Win a copy of Programmer's Guide to Java SE 8 Oracle Certified Associate (OCA) this week in the OCAJP forum!
  • Post Reply
  • Bookmark Topic Watch Topic
  • New Topic

final Vs lazy initialization

 
Srikanth Basa
Ranch Hand
Posts: 241
  • Mark post as helpful
  • send pies
  • Quote
  • Report post to moderator
Which one of the following is the better option from the performance point of view

Option 1



Or
Option 2

 
Ilja Preuss
author
Sheriff
Posts: 14112
  • Mark post as helpful
  • send pies
  • Quote
  • Report post to moderator
Well, option 1 creates an unnecessary ArrayList object when you call the second constructor. In most cases that won't make much of a difference, but still - I don't like it, if only from an esthetical point of view.

But what I would actually use is

Option 3



BTW, neither option 2 nor option 3 have anything to do with lazy initialization. That would be option 4:



In most cases that is total overkill.
 
Jim Yingst
Wanderer
Sheriff
Posts: 18671
  • Mark post as helpful
  • send pies
  • Quote
  • Report post to moderator
I think there's a more subtle issue which is quite possibly far more significant. All the code so far is accepting a List argument, exact type unknown, and then using that same List for... something. We don't know. What operations are going to be performed on it? None are shown. I would have to guess that add() is one, because otherwise, what possible use would there be for creating an instance with an empty list? So, you want to add() at least - but how do you know that the List you've been passed even supports add()? It's an optional method, after all. Maybe the user used Arrasy.asList(), or Collections.unmodifiableList(), to create a List that you can't add to. Oops.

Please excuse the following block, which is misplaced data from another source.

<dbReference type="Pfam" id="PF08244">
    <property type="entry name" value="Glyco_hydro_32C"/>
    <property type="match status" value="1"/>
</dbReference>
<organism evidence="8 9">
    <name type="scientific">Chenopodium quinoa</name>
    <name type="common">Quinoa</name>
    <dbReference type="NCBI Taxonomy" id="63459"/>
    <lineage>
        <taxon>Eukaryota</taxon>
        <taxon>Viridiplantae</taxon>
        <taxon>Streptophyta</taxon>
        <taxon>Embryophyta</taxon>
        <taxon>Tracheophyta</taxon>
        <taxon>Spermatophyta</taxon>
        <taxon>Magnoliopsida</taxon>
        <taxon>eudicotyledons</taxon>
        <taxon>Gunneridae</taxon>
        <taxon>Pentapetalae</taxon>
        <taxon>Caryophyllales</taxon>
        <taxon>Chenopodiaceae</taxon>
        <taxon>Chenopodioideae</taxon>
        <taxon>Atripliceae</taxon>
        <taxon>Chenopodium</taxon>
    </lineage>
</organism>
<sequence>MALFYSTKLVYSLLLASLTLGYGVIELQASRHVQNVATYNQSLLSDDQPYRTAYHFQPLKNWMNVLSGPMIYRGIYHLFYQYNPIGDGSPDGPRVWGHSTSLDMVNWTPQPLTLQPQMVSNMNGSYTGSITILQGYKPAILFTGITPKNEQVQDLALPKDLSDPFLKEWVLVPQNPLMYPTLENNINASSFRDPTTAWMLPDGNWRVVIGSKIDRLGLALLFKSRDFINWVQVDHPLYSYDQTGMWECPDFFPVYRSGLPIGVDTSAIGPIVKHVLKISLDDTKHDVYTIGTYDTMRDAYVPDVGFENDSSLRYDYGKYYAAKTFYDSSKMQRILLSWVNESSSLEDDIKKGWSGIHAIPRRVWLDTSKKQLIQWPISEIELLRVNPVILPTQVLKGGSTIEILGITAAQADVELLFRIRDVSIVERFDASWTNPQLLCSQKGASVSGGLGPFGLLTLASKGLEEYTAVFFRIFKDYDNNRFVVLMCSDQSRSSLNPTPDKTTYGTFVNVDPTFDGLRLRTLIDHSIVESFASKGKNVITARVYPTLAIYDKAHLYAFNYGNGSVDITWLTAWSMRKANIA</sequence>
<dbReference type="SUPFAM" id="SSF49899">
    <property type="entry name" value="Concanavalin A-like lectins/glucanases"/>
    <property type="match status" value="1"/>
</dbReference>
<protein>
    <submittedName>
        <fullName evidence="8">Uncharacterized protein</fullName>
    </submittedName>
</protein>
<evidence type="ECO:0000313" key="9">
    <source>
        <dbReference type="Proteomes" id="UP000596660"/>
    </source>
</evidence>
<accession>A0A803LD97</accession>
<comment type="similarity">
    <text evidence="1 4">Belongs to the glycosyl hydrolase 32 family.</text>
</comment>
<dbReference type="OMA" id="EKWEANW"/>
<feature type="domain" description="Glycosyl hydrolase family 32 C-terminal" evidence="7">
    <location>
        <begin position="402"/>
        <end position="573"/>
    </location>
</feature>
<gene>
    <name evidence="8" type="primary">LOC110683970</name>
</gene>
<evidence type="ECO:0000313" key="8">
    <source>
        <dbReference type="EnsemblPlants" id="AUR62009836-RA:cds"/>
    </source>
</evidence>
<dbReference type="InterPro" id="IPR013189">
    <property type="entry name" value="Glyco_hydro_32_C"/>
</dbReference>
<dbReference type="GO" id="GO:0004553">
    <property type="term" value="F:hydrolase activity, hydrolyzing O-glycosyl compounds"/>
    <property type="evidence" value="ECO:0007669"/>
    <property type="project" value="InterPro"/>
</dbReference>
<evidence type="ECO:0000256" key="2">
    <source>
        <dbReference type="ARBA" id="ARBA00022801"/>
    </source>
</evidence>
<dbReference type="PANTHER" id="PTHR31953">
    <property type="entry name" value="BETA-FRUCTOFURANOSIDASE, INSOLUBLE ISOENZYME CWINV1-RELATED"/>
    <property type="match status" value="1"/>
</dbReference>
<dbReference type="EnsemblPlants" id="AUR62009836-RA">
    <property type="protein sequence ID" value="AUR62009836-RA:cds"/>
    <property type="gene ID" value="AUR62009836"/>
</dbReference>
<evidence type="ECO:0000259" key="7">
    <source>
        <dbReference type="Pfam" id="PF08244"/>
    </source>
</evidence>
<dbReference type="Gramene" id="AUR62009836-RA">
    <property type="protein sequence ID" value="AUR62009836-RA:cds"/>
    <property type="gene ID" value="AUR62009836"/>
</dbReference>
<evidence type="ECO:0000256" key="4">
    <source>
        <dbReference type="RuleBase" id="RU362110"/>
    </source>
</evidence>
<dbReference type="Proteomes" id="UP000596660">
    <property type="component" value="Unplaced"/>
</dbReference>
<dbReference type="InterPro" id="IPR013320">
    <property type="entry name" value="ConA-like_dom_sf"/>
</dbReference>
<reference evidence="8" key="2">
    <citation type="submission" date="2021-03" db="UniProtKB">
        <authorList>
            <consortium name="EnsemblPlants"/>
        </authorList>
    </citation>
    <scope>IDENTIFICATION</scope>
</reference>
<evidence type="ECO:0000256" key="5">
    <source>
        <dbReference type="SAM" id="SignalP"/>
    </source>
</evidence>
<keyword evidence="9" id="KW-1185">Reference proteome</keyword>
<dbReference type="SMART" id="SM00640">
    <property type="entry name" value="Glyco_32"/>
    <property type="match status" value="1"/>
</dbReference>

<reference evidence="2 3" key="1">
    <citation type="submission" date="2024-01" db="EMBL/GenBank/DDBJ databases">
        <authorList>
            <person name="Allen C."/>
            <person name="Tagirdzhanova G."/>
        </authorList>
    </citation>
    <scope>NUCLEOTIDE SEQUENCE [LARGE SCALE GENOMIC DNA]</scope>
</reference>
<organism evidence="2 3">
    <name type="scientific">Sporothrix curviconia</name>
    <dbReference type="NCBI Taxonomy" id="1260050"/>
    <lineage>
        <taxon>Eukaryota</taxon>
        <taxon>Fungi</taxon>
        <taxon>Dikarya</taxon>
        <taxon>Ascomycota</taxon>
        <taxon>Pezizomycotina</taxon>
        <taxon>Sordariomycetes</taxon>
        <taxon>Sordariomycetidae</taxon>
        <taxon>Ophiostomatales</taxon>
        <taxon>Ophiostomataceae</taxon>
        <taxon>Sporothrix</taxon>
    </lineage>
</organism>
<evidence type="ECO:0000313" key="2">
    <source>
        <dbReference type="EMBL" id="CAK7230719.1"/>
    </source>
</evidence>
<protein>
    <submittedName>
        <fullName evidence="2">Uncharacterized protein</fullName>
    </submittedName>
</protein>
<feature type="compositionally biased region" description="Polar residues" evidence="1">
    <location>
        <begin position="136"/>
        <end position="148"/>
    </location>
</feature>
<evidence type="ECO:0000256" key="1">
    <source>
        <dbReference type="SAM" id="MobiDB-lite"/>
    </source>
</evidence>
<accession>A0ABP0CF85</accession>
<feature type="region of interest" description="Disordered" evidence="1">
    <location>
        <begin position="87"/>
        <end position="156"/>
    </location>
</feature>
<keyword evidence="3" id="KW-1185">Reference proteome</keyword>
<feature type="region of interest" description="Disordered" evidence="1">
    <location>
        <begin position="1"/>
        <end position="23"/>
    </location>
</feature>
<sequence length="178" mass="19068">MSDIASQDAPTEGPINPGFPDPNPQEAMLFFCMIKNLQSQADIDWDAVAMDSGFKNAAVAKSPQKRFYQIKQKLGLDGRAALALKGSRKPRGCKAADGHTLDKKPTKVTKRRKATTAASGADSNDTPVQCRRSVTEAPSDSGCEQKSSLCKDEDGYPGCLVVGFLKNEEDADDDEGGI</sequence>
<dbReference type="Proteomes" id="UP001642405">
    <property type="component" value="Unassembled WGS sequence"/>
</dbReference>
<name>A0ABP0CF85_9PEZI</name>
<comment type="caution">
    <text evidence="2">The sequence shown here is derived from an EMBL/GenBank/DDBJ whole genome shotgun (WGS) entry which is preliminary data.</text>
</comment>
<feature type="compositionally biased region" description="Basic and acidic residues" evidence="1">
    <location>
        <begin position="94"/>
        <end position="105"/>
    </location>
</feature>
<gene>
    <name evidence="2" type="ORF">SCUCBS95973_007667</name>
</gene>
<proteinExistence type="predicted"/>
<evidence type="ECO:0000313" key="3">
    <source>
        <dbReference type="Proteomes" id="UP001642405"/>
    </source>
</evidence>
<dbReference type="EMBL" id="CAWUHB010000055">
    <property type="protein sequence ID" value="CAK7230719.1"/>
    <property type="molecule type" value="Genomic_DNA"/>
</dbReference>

Alternately, what if they passed you a LinkedList, and you need to use get(int) frequently? (LinkedList's get(int) gives very poor performance if the list is large.) Or what if they gave you an ArrayList, and you need to insert or remove many things at the beginning of the list? (Here, ArrayList is very poor, but LinkedList works well.)

So I'd say it's a potentially serious problem if this class is accepting an unknown list and simply using it. Maybe you know for sure what kind of List is being passed in - or think you do. But another programmer may try to do something different with the code tomorrow. Or you may, a few weeks later when you don't remember all the details of this class.

I think a better solution overall is to create a List of your own - for now, assume ArrayList is indeed the best option - and copy the content of any other list into the ArrayList:

This is actually a little slower than the other options, initially, as it spends a little extra time to copy content from one List to another. But this effect is still probably minor - and the advantage is, now you know what kind off List you have inside your class, and it supports all the opional methods you may need (like add()). And if you need to change the type later, you can, because it's defined here inside this class, not outside in client code somewhere.
 
  • Post Reply
  • Bookmark Topic Watch Topic
  • New Topic